However, the imaginary 1891 of Really Wild West is a time of rapid societal change, whether that’s the impact of Reconstruction and the Progressive Era of the United States, the turn toward science and rationality of the Porfiriate of Mexico, or the removal of Otto Von Bismark from power in Germany. On top of those real-world social pressures, the setting of Really Weird West is dealing with the cognitive impact of magic being codified as real by the Theosophic Society over the past generation and proof of alien life (and both its technological superiority and desire to kill us) in the War of the Worlds just a year earlier. While polite society in major urban centers is trying to pretend nothing has changed, in their hearts people know better. Literature, science, music, poetry, and acceptable social behavior have all changed, and many people are actively rejecting its rules which, to be fair, are based on those of the real world at the time and thus include a lot of objectively terrible racism, sexism, classism, and bigotry.
In the frontier lands, that change is even more pronounced. Where lawlessness is more common, society has less power to enforce both its good and its bad dictates. Sure, lawless lands often include a lot of robbery, fraud, assault, and murder, but they also have weaker social codes insisting everyone fall in line with societal expectations. Not no social codes of course—each town, business, cattle barony, and gang can have its own society requirements no less strict and merciless than those of “Back East.” But while that means people can’t automatically be free of bigotry and racism, it also means they don’t have to go as far to get away from it. Given how dangerous it is to live outside of town that might be a short trip into a shallow grave, but the option exists.
That very danger also means that people who refuse to follow the norms of society, but who have a particular set of skills, can find more than one place that will accept them at least as long as there’s a problem they can fix. It’s no coincidence that this sounds like the plot of numerous classic Westerns, but it’s also the plot of numerous cyberpunk stories. In many ways the gunslinger is the original “punk” character concept… and before that the samurai, and local hero highwayman, and some Greek heroes. Punk heroes, as independent experts who thrive outside the system, can exist in the largest numbers in campaign settings where society has a weakened grip. In cyberpunk this is often because corporations have grown to be so powerful that they can challenge the government-controlled legally defined societies, and virtual reality is competing with meatspace, and the gaps between those factors are shadowy realms where expertise is more important than adherence to societal standards. In a Western, Really Wild West included, there’s a similar conflict between the expansive, technocratic societies and the less mechanized and more sparsely-spaced aboriginal societies as well as the rapid expansion of new forms of transformation and communication into areas with vast untamed stretch of exploitable natural resources. RWW, of course, adds magic, an alien invasion, and weird science to the mix to create even more instability, and larger shadows where the punk character concept comfortably fits.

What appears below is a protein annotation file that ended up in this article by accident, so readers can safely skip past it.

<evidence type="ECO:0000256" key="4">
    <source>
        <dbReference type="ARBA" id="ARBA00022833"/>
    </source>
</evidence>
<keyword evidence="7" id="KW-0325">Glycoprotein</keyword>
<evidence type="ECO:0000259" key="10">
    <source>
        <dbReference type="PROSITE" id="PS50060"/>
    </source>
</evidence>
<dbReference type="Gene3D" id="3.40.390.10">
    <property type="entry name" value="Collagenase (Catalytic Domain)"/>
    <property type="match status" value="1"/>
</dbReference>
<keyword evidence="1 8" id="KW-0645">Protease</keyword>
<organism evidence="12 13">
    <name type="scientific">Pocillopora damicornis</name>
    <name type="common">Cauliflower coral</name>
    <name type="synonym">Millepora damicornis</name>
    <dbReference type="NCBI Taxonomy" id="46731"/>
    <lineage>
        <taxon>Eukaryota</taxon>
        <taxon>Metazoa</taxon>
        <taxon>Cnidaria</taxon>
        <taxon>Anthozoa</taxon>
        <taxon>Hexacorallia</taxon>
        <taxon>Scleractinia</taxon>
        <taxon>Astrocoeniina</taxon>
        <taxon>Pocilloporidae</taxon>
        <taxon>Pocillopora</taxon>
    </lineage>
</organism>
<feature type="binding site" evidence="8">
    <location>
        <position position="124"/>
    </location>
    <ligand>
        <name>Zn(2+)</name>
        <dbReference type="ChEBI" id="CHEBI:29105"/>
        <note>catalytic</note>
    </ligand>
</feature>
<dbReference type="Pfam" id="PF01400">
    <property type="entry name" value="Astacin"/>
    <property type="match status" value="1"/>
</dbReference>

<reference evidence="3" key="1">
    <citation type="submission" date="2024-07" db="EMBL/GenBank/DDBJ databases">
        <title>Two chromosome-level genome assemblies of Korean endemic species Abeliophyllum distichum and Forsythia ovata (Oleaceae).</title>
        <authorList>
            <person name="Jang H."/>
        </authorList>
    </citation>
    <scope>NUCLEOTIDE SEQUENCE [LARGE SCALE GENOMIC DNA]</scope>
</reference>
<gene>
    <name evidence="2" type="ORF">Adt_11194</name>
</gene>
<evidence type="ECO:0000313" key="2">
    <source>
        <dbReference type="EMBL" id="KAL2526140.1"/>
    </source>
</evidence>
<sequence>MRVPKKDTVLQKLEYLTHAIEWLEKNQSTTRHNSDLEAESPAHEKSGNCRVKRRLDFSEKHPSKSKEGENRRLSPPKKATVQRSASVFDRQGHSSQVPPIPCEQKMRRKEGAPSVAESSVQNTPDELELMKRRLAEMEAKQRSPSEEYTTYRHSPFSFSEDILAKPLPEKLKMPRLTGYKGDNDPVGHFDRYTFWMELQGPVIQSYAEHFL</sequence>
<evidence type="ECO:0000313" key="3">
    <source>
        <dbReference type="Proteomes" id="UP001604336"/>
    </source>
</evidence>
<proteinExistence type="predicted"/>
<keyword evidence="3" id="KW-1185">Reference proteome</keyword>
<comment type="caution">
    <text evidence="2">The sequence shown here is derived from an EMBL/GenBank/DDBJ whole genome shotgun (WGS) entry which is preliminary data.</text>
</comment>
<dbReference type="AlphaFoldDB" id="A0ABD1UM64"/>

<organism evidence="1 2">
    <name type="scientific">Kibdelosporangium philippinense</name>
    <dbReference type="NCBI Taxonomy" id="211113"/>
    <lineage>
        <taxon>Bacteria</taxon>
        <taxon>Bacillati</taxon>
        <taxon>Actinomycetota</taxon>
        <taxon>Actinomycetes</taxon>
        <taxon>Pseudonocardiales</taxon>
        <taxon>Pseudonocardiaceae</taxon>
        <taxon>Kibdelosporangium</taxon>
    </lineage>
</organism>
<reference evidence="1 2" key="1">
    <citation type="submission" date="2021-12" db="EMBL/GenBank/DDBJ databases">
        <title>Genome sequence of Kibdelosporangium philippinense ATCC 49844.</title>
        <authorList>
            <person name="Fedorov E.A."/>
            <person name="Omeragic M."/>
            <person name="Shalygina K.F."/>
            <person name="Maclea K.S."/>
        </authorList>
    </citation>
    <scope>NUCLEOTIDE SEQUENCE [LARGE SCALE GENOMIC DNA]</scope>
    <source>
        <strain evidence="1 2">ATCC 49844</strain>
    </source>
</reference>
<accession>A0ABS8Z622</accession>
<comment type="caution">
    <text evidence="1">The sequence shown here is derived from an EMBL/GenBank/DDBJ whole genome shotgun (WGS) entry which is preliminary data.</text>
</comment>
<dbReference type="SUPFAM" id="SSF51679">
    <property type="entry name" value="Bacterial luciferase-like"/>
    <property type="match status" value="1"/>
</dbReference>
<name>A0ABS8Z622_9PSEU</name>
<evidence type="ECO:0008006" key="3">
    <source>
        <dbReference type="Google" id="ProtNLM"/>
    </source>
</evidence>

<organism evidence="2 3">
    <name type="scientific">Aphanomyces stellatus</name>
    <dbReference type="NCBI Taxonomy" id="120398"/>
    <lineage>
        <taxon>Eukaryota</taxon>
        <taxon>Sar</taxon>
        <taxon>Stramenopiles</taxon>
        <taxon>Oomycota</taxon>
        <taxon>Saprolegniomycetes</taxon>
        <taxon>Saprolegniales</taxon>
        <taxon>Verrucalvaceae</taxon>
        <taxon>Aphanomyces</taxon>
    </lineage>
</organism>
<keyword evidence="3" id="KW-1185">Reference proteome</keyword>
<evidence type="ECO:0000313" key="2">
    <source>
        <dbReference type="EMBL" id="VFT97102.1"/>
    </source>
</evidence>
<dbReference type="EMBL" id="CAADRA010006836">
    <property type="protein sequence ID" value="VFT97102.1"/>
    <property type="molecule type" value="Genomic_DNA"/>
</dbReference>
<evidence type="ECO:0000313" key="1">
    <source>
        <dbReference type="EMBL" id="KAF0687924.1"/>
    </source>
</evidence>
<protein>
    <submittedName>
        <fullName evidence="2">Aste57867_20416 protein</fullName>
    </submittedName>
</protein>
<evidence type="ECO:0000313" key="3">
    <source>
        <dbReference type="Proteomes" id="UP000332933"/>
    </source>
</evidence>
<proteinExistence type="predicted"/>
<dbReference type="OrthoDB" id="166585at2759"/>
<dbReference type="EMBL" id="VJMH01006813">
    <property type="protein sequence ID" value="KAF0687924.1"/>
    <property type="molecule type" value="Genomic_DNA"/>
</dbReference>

If Really Wild West promotes the idea that exceptional people can rise above their stations and become heroes, it must acknowledge that doing so often means bucking the systemic oppression directed at numerous minorities. Certainly, if a group would rather not deal with such real-world issues, and the players would have more fun playing whatever they want without considering how people from a world based on the heavily-flawed real world of 1891 would react to them, they can do that. But asking a group to all agree not to take the expected real-world biases and bigotry too far may be more than everyone can handle, so there are also explicit notes within the campaign where any character background is explicitly appropriate. Specifically, even in the small amount of material written so far, the Dread Templars and Science Agents are both groups that accept anyone with the skills of a player character, and both are respected and established part of the campaign world. Being a punk who is part of a group may be a tad counter-intuitive, but it’s not really any different than imagining a cyberpunk hacker as part of a real-world collective like Anonymous.
All that said, I’m not likely to begin calling Really Wild West “steampunk,” but I won’t tell anyone else who does that they’re wrong. 😊